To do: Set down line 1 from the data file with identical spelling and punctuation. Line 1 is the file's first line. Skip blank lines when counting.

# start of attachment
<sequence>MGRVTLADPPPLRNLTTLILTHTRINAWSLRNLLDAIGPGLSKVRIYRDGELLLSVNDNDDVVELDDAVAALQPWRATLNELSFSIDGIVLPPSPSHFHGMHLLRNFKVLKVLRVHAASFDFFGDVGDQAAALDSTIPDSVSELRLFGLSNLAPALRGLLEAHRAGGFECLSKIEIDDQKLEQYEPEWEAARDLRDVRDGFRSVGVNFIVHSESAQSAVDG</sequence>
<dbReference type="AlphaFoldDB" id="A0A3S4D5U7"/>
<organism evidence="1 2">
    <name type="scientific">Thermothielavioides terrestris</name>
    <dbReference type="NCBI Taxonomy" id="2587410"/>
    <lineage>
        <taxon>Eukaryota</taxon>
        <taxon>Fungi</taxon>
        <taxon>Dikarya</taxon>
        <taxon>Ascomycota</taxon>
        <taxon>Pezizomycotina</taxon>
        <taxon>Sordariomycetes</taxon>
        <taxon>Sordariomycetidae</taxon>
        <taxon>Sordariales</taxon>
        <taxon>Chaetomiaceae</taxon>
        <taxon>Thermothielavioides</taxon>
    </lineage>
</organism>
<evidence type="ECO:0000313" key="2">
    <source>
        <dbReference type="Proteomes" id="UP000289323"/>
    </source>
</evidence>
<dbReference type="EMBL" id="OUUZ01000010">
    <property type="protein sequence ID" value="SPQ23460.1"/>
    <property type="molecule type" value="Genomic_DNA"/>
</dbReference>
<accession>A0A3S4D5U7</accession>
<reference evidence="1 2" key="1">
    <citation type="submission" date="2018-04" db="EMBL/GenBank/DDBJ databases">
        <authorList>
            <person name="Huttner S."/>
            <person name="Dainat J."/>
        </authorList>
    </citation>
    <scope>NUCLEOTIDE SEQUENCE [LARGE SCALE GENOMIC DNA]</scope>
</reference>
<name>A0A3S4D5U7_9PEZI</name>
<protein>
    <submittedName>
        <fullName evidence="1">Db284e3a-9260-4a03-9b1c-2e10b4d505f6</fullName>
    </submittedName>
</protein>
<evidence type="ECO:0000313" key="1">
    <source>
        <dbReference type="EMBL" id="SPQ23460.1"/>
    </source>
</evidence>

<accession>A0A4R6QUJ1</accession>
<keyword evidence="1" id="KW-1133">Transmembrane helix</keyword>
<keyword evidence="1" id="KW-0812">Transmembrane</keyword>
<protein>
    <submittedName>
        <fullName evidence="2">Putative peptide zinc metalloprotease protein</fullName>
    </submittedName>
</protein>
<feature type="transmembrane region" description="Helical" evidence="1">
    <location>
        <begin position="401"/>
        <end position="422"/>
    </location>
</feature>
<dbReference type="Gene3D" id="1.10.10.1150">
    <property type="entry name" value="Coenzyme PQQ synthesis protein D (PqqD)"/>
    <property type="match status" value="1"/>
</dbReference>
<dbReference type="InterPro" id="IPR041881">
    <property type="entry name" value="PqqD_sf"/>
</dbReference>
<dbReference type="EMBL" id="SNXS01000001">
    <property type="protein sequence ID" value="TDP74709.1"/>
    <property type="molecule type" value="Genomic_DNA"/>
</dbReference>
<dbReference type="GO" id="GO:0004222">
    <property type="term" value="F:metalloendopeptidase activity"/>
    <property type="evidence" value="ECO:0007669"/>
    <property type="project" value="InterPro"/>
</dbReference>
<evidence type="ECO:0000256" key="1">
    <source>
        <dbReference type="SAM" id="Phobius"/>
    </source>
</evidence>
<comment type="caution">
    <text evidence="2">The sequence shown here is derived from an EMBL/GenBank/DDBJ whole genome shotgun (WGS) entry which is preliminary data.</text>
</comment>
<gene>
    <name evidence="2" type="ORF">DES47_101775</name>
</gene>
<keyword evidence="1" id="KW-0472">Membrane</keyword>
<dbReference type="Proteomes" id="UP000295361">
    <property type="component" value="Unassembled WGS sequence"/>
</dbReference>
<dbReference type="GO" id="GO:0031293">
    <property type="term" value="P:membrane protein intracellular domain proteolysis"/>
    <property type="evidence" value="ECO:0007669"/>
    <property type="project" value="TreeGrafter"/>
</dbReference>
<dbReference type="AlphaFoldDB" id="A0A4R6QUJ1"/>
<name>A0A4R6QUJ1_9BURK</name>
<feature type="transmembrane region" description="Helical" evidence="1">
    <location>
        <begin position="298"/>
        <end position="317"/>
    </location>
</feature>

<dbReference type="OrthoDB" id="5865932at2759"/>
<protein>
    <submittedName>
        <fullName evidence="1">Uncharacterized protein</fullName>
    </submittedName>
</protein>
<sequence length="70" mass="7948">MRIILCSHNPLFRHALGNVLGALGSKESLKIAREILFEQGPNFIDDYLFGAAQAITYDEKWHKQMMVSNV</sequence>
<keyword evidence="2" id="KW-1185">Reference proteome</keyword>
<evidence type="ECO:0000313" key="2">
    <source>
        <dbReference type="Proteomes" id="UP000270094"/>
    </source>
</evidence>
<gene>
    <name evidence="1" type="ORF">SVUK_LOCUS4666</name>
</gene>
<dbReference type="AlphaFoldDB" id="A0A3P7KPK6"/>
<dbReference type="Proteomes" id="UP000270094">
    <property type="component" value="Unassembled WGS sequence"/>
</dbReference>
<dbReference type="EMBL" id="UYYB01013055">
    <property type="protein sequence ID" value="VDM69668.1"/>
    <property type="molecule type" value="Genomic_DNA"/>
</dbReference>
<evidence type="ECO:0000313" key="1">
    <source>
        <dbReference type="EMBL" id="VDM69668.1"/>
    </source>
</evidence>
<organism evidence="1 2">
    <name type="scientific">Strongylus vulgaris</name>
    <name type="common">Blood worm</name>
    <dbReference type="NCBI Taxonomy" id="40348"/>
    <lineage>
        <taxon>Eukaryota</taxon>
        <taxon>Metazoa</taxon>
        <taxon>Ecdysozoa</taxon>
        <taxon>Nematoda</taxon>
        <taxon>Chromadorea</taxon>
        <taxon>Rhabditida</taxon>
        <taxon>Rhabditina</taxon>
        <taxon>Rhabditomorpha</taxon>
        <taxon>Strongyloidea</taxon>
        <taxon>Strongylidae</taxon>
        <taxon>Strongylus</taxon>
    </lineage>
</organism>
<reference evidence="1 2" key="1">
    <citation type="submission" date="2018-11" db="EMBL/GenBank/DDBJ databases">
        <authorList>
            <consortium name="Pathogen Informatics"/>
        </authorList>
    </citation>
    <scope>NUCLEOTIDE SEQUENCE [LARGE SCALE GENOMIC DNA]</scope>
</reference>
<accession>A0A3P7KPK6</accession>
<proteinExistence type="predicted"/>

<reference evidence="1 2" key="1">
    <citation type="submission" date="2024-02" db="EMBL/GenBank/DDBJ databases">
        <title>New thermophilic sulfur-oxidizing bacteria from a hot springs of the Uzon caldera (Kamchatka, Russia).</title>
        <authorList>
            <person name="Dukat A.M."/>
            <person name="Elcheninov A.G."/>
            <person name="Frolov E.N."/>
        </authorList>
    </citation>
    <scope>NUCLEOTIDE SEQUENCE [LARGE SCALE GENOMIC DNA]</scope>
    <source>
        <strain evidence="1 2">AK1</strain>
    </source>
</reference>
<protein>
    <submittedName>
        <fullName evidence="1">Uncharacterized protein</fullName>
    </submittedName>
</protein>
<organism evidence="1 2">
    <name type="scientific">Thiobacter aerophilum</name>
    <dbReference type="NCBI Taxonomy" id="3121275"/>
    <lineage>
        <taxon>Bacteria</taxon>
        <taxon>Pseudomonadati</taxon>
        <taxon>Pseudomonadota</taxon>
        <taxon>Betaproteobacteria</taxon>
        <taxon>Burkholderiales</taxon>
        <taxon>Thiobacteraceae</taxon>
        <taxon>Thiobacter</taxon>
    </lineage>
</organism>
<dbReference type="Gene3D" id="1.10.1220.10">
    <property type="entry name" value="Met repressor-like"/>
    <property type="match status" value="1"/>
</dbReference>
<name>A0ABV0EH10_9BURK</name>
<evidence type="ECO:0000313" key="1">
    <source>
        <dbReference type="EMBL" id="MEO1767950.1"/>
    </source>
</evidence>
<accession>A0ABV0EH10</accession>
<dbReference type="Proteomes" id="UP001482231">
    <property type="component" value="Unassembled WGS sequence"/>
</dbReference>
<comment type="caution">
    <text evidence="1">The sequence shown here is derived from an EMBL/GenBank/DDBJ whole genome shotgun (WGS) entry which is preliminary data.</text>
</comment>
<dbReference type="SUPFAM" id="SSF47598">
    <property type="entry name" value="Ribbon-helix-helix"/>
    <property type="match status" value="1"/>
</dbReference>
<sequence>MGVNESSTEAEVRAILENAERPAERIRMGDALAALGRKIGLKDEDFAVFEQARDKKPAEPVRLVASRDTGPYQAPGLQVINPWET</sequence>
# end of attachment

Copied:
<sequence>MGRVTLADPPPLRNLTTLILTHTRINAWSLRNLLDAIGPGLSKVRIYRDGELLLSVNDNDDVVELDDAVAALQPWRATLNELSFSIDGIVLPPSPSHFHGMHLLRNFKVLKVLRVHAASFDFFGDVGDQAAALDSTIPDSVSELRLFGLSNLAPALRGLLEAHRAGGFECLSKIEIDDQKLEQYEPEWEAARDLRDVRDGFRSVGVNFIVHSESAQSAVDG</sequence>